Between February 26 and March 15, New York City Mayor Bill de Blasio has time and time again downplayed the COVID-19 outbreak in his city with many of his predictions having come untrue.
Selections of press conferences by the Mayor between February and today can be found in the video compilation above.
In particular, de Blasio and Dr. Mitchell Katz, the head of the City's Public Hospital system, kept reassuring that its 1,200 beds would be more than enough to handle caseloads and that there would be no shortage of ventilators. The Mayor also predicted the case number to rise to several hundred in weeks.
On March 8, Mayor de Blasio told a Jewish reporter that it was appropriate for asymptomatic people to visit grandparents for the holiday of Purim, on which Jews traditionally gather on parties and go door to door within their communities. By that time however, there were already cases and studies showing that even asymptomatic people could spread the virus.
"On ventilators, New York City is in good shape," said Dr. Katz on March 4. "And based on the, even the most dire predictions of percentages of people who will have serious illness with this, we will be fine. And that’s because all hospitals, including ours, have the most current ventilators that we use every day. And we also keep stores of ventilators that were previous generations that can be made to use an emergency."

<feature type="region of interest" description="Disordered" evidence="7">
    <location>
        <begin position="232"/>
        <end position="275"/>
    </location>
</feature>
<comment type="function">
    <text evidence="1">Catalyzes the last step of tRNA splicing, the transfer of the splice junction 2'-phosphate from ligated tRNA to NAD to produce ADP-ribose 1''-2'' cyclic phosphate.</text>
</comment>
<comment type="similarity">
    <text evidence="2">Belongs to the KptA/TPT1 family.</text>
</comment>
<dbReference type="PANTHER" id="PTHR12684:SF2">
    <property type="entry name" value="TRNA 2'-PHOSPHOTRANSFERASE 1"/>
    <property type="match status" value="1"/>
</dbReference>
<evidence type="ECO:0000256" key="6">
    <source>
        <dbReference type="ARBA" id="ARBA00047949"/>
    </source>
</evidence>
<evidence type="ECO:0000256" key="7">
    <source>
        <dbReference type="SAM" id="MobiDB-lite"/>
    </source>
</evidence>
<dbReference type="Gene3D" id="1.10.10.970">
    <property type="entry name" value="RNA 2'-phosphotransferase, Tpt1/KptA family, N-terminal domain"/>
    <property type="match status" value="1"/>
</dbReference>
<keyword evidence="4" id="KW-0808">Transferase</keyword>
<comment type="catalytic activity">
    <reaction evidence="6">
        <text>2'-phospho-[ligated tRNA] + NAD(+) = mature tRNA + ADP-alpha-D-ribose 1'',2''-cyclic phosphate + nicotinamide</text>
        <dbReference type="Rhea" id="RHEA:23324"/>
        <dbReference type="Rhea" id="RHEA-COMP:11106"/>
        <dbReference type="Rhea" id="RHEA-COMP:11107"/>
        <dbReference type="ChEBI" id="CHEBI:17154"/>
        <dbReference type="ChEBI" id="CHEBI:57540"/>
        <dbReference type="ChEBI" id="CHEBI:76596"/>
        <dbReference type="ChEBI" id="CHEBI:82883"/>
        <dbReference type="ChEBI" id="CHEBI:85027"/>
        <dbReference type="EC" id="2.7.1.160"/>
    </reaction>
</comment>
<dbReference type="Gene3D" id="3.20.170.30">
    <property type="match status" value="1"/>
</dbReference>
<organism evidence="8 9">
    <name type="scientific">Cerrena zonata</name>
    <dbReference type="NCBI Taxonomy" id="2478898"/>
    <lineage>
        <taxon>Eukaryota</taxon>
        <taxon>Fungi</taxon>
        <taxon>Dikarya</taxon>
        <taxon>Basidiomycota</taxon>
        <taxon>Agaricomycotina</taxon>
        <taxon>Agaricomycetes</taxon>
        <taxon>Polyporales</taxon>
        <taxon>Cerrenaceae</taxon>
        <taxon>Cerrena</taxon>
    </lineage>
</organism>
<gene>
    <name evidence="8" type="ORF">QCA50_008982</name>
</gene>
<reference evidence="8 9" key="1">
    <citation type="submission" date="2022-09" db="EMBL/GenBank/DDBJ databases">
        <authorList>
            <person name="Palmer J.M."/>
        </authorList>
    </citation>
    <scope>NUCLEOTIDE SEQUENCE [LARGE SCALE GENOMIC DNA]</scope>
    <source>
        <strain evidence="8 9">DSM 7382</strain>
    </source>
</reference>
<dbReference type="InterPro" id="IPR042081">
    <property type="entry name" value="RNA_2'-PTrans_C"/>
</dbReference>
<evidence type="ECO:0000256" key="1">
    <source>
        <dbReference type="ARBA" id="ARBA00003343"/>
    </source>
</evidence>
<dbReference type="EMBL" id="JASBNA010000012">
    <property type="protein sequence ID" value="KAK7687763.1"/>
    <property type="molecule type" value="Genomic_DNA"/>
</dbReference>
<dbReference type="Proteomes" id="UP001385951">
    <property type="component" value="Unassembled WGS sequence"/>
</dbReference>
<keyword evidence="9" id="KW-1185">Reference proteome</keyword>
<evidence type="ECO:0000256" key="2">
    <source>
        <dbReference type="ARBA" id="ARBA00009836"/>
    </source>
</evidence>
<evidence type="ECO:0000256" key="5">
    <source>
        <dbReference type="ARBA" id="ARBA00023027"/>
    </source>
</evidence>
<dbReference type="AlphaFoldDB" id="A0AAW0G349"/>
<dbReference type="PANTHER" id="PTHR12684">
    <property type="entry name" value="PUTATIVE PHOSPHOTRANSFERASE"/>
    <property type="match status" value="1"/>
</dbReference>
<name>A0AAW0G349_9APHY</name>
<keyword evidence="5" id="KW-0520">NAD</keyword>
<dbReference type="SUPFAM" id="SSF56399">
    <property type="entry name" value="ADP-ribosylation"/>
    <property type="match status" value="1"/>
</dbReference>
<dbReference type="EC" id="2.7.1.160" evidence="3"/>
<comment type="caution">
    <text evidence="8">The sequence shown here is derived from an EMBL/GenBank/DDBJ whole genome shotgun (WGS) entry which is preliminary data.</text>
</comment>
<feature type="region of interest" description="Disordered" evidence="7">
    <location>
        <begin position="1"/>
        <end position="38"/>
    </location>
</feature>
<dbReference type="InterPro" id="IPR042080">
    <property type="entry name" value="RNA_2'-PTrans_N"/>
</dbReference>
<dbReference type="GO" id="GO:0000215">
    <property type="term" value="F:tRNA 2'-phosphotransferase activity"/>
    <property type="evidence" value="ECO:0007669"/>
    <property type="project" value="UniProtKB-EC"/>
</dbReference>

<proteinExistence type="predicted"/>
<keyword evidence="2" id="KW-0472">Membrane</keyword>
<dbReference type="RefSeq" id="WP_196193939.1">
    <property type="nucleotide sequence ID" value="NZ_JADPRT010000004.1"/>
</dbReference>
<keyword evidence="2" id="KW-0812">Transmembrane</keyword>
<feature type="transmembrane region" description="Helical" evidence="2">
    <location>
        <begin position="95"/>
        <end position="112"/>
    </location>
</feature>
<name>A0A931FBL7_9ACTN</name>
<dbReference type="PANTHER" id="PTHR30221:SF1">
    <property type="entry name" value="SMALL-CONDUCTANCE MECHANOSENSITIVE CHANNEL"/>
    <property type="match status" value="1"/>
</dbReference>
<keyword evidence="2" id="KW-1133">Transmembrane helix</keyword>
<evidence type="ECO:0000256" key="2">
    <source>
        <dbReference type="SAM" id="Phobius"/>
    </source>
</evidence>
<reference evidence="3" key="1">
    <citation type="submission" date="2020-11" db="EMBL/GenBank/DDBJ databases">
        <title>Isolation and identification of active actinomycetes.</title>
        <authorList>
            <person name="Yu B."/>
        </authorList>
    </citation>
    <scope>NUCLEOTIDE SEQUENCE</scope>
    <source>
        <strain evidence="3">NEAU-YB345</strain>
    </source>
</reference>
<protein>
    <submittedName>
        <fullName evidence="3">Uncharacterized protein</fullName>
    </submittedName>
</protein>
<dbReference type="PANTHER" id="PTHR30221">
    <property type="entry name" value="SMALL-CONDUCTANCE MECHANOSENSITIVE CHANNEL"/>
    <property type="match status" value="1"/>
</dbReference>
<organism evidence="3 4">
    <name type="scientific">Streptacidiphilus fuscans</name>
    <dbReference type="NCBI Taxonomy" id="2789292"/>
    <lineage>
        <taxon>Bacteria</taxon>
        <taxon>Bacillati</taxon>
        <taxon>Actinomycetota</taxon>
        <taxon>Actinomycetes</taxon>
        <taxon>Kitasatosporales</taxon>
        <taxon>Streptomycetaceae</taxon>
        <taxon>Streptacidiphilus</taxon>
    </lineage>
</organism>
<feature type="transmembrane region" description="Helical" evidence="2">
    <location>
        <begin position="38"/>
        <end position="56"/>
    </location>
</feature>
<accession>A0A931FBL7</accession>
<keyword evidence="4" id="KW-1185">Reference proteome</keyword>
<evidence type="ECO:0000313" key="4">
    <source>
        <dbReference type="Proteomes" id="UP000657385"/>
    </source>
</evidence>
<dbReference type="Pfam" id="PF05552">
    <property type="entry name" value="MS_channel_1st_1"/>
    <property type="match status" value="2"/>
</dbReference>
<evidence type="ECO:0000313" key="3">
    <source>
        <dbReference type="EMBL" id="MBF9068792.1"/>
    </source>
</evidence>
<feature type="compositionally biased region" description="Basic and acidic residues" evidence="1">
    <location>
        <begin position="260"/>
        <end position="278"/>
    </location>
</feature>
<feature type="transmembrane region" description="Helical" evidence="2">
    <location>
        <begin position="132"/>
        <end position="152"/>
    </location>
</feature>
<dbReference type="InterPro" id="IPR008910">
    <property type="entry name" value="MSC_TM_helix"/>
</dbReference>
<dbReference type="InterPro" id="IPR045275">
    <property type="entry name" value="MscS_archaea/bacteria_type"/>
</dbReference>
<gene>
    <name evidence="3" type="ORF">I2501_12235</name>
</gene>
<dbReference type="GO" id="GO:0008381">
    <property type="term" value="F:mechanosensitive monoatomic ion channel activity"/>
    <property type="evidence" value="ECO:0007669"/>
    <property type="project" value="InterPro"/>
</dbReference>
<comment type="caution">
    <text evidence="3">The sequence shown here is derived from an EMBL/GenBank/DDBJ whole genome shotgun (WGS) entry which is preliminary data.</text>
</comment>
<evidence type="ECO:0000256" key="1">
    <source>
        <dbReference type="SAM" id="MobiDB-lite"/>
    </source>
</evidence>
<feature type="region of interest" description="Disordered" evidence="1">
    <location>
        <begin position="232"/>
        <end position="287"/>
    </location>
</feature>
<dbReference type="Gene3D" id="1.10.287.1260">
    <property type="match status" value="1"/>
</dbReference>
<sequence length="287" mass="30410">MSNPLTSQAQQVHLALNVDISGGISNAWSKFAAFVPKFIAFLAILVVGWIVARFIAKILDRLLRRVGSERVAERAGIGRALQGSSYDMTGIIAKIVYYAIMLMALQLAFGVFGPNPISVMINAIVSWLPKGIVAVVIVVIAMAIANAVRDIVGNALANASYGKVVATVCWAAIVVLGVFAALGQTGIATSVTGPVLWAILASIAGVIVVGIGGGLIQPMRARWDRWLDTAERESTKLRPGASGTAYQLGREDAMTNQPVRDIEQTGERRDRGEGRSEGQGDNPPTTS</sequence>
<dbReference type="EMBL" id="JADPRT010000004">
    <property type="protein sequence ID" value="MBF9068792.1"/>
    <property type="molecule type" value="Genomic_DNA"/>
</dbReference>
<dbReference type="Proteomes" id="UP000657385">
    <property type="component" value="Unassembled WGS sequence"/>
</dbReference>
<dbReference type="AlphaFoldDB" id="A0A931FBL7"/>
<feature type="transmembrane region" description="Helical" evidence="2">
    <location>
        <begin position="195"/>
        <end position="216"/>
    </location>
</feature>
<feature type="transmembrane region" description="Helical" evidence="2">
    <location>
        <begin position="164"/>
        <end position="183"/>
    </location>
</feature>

In reality, today the City has a case number of over 30,000 with over 600 fatalities and a complete shortage of beds and ventilators in its public hospitals.
On March 27, Katz said the system will be out of its current ventilators after March without federal assistance.
The Mayor was pressed with a smaller compilation of three clips by CNN's Jake Tapper today.
"That last clip was from March 13th, just about two weeks ago. In retrospect is that message, at least in part, to blame for how rapidly the virus has spread across the city?" asked Tapper. "Mr. Mayor, you say you don't think you should look backwards, but you've criticized President Trump for 'actions that are far, far behind the curve'. I mean, Mr. Mayor, weren’t your actions in this outbreak also far, far behind the curve?"
"You know, Jake, we should not be focusing, in my view, on anything looking back on any level of government right now," responded de Blasio. "I mean, you could ask all the questions you want, they're fair. But I think the time to deal with these questions is after this war is over, because literally here in New York City, it feels like a war-time environment."